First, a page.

BEIJING: Consumer confidence in China remained steady during the first quarter but a regional breakdown shows confidence growing in the less-developed western part of the country while falling in the east.
The latest consumer confidence survey from data provider Nielsen was based on a representative sample of online consumers and revealed that the overall index was unchanged from the previous quarter, at 111, but up three points on a year ago. This compared with a global average of 96 during the first three months of the year.
Confidence was higher in eastern China, but it declined there while increasing in the west. At the same time the gap between large and small cities was also narrowing.
"From a city-tier perspective, the news is lower tier cities [are] catching up with Tier 1 cities in consumer optimism," said Yan Xuan, President of Nielsen Greater China.
In general, he felt that "Chinese consumer fundamentals remain strong", despite the economic slowdown.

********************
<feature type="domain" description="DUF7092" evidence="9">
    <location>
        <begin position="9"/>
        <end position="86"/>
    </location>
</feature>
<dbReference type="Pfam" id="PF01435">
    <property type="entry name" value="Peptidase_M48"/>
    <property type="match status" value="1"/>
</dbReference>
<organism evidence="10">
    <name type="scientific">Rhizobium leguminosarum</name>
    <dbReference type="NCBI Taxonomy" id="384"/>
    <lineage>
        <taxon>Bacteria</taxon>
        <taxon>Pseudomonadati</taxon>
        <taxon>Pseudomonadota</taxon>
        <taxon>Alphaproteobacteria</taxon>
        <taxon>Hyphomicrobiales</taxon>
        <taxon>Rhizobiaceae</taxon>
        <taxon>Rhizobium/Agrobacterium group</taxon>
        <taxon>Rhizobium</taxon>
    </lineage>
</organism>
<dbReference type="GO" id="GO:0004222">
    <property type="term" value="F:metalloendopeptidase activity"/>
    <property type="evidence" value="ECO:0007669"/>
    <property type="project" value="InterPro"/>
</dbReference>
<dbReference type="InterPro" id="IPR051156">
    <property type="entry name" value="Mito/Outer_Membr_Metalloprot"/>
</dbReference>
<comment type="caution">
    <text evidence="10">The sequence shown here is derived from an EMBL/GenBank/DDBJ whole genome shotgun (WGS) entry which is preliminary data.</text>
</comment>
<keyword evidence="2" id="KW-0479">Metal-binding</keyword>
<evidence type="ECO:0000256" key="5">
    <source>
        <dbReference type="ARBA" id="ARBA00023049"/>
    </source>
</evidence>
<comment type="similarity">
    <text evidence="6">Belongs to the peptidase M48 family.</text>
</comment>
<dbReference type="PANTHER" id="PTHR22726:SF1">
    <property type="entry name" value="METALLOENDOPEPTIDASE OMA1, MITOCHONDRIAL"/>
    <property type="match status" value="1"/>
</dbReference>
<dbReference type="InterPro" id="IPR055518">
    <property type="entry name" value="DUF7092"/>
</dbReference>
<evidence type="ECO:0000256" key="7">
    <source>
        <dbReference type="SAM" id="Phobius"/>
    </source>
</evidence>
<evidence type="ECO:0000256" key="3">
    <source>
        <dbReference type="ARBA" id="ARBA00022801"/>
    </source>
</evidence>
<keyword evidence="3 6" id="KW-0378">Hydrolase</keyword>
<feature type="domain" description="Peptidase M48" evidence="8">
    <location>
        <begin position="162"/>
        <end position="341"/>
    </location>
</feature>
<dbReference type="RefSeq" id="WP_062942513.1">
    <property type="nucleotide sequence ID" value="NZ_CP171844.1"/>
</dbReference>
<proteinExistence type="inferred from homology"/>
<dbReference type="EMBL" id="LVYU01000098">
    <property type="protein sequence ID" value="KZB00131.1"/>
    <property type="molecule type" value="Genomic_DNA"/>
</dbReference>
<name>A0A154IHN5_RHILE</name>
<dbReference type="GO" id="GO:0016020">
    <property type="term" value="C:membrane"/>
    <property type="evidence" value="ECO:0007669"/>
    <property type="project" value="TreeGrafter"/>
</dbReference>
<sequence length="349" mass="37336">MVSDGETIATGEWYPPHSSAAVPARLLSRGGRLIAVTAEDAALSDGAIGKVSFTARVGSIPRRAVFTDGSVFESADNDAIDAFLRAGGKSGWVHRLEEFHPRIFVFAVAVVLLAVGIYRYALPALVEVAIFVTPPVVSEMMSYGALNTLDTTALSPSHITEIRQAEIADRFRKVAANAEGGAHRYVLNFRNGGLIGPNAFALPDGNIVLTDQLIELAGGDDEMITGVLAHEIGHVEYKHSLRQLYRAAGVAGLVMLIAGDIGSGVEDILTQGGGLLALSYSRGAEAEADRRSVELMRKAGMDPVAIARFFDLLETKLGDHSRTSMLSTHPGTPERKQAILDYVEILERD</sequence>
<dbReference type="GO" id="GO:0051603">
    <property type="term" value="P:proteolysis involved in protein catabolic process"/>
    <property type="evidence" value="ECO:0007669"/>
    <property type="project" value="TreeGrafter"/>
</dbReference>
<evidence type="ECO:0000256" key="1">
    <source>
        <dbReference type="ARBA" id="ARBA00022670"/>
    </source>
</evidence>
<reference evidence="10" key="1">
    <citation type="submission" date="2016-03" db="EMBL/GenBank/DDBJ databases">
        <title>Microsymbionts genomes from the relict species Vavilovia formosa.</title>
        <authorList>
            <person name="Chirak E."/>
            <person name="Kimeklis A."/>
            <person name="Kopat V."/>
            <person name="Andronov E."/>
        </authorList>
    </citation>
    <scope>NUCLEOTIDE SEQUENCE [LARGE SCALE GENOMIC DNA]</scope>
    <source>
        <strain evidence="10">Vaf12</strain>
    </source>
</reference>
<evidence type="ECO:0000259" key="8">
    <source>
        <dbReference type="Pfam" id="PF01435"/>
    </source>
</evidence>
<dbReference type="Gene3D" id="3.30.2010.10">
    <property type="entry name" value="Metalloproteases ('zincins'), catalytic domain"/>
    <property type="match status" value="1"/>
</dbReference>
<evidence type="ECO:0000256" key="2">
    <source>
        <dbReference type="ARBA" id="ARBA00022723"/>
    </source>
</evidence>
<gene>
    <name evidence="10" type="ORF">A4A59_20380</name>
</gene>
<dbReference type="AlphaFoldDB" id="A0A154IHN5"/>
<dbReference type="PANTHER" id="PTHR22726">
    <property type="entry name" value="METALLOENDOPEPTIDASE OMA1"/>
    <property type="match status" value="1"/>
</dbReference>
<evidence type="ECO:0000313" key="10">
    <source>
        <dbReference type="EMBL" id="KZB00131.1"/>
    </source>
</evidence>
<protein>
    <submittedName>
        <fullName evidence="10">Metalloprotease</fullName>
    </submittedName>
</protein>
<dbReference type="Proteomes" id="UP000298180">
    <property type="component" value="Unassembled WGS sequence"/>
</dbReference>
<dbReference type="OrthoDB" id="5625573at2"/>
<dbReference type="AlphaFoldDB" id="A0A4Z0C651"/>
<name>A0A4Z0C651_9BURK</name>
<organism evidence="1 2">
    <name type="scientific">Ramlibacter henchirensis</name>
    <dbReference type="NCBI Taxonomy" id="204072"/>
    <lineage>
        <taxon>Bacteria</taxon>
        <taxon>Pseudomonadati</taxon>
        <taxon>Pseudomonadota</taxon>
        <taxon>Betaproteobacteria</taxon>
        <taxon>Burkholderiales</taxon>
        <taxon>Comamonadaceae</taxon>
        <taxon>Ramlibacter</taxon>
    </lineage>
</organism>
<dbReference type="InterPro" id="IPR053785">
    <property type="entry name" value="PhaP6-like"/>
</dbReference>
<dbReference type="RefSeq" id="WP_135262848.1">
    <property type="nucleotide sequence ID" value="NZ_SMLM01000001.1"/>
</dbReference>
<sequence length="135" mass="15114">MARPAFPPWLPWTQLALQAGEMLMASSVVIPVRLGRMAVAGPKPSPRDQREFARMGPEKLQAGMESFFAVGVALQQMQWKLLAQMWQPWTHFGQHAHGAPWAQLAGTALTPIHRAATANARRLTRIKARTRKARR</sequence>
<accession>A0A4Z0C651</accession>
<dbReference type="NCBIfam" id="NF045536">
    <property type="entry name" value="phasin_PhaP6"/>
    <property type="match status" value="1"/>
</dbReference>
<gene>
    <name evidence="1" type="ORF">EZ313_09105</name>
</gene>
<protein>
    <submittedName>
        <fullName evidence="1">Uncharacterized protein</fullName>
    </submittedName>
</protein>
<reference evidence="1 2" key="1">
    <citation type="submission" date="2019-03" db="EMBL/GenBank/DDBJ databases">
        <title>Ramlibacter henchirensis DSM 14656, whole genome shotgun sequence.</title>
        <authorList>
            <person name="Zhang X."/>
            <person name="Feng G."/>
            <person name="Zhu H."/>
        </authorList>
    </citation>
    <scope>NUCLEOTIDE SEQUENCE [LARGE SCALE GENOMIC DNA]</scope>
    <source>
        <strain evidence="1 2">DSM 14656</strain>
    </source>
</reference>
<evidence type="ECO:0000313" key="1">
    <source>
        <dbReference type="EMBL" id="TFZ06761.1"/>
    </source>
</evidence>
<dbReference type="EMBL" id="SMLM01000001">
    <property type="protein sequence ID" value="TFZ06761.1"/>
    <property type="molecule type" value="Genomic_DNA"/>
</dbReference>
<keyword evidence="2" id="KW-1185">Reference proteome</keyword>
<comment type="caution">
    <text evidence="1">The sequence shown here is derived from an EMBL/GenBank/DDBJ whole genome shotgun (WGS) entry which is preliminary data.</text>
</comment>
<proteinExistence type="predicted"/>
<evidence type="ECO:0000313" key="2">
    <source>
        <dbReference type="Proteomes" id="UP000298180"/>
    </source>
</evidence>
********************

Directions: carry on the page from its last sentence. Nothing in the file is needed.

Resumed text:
"Apart from the robust consumer confidence, the healthy growth of disposable income for both rural and urban residents, both on annual or quarterly basis, made it possible for a continuous growth of overall retail sales in China," Yan added.
A new report from China's Development & Research Center, in conjunction with consultancy Deloitte, highlighted the rapid growth of online retail sales, which have overtaken those in the US to become the world's highest at 1.8 trillion yuan (US$294 billion) in 2013.
The frequency of online transactions and the wealth of those shopping online are also increasing with the result that bricks-and-mortar retailers have suffered.
One of these, footwear chain Belle International, which distributes western sports brands such as Nike and Adidas through its 20,000 outlets, has seen revenue growth slow sharply and said that "consumer confidence has been low and consumer sentiment weak", the Financial Times reported. "A 'new normal' state of lower growth is here to stay," it added.
Data sourced from Nasdaq, China Daily, Want China Times, Financial Times; additional content by Warc staff